Re: Crowley Hot-Shot... was Re: tree-climbing hominid
David Froehlich (email@example.com)
Sat, 14 Oct 1995 11:59:08 -0500
On Fri, 13 Oct 1995, Paul Crowley wrote:
> > > I presume you accept that there were major disadvantages in becoming
> > > bipedal: i.e. the mother had to use one or both arms to carry her
> > > child everywhere she went, meaning that she could not run, climb,
> > > use a club, or throw rocks when in the presence of a predator, nor
> > > could she sleep in a tree at night. In fact the viability of her
> > > existence is questionable.
I accept nothing of the kind. Any primate mother has disadvantages when
rearing offspring, but they seem to get along quite fine? How do they do
this? There are a variety of responses including parental investment
either in terms of protection or food sharing. Why are these not an
option? Especially since all hominoids live in comunal groups.
> > You assume that bipedalism must have been very difficult
> > to attain based on what I view as untestable statements about the cost to
> > a bipedal organism over being quadrupedal.
> > Why don't you examine the propositions in the intial paragraph and test
> > them before assuming them. Answer the question "How would I know if they
> > were wrong".
> Hominid mothers cannot do those things now. Primate (hominoid) ancestor
> mothers could. The change happened in connection with bipedalism. (I'd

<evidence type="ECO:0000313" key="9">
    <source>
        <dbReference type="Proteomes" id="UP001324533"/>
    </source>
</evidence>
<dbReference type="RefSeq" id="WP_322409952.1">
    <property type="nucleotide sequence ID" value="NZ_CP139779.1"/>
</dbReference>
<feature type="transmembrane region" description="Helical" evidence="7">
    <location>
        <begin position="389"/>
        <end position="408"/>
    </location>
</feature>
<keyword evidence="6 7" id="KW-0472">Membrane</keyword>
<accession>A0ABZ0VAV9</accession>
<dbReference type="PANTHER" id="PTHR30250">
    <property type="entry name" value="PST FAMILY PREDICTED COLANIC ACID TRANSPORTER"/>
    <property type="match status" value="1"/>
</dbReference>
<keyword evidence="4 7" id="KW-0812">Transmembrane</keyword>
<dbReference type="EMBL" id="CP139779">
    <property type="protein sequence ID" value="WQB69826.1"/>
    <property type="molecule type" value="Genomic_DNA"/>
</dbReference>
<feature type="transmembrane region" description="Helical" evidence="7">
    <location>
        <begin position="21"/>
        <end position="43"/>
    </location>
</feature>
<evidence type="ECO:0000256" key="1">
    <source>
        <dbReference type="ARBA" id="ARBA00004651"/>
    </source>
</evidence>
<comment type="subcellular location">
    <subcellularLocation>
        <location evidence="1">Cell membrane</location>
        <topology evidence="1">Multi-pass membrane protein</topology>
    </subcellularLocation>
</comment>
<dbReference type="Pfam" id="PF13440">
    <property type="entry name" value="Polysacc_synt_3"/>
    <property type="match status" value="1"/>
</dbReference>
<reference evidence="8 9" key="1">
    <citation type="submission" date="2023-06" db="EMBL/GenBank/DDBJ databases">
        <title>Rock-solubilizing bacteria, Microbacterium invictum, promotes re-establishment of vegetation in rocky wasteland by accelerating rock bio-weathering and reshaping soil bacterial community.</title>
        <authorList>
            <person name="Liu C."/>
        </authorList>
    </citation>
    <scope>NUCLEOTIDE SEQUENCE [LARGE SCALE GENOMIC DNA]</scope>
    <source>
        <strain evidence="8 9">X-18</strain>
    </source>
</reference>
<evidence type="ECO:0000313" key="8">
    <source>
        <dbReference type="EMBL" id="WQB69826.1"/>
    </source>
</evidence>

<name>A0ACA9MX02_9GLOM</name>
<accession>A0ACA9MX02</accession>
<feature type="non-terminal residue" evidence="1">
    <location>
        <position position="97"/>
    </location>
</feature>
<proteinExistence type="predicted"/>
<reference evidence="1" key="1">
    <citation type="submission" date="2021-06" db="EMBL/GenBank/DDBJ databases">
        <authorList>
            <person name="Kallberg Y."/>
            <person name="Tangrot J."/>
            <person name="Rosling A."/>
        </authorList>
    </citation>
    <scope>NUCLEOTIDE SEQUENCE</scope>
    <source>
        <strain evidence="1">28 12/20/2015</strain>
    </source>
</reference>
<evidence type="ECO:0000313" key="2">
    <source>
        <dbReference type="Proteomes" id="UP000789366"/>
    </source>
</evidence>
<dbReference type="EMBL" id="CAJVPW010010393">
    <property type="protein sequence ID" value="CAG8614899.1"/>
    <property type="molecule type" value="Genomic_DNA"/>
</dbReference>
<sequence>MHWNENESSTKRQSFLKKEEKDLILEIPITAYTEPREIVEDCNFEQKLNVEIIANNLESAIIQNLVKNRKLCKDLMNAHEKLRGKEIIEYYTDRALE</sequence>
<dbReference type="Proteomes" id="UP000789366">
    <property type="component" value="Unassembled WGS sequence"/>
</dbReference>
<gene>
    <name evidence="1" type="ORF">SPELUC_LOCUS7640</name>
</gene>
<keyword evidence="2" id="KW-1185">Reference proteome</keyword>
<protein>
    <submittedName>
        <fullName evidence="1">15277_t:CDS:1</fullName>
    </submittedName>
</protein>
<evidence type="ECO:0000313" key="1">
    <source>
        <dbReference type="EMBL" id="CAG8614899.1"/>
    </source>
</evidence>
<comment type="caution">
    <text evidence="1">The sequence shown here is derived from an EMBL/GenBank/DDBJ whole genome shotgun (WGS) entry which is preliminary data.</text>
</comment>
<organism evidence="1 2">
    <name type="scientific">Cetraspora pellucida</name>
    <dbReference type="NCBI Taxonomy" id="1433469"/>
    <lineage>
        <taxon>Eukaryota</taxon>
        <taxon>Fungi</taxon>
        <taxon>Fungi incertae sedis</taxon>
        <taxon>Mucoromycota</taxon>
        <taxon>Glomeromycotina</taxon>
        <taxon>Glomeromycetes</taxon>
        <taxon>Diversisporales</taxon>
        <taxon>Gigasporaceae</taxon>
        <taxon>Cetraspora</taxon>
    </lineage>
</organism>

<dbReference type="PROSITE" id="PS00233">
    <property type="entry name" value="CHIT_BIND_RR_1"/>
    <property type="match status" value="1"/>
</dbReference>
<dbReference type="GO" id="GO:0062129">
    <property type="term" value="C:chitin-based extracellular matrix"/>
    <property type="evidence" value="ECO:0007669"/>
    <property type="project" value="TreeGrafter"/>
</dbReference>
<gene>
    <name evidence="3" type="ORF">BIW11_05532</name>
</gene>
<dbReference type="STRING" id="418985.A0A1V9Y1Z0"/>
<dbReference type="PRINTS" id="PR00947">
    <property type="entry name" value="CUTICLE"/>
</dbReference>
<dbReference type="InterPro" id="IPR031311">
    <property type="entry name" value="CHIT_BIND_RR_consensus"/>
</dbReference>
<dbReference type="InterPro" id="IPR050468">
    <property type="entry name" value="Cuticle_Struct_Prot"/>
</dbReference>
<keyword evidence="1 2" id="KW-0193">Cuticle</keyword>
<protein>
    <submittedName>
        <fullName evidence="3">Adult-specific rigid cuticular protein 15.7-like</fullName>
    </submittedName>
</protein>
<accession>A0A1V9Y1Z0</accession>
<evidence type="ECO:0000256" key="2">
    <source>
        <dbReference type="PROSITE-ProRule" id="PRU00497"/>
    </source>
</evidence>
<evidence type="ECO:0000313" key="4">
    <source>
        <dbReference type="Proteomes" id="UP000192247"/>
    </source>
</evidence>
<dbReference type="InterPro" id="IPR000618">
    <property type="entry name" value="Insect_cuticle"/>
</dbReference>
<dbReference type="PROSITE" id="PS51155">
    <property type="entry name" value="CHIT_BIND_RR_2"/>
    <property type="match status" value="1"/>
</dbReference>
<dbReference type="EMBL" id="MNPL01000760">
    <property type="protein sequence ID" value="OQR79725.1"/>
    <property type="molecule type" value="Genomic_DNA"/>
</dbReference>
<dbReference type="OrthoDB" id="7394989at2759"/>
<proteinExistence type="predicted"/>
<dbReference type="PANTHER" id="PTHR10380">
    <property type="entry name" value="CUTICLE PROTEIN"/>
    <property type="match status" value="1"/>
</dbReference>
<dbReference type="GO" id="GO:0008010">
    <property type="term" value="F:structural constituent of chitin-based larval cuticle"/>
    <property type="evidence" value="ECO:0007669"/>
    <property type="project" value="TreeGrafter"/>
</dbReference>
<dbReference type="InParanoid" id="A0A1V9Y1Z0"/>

> prefer to define the change *as* the acquisition of bipedalism, but that's
> not quite the same point.) What else makes any possible sense?
> If A=B and B=C, therefore A=C. Asking how I "test" whether A=C or how
> I "know" whether A=C does not makes sense to me. The same applies to
> the questions you suggest. If the statements are wrong, then the laws
> of logic must suddenly have been abolished. Or am I missing something
> completely? Please enlighten me.
A=C only if A is a true statement, A=B is a true statement, B is a true
statement, and B=C is a true statement. All I was asking for is for you
to provide evidence for your premises. I do not quibble with the logic,
I quibble with the basic assumptions in your statements. Coincidence
does not demonstrate causality.
You still have not addressed my basic question of how you would know if
any of the asumptions are wrong?
David J. Froehlich Phone: 512-471-6088
Vertebrate Paleontology Laboratory Fax: 512-471-5973
J.J. Pickle Research Campus
The University of Texas, Austin, Texas 78712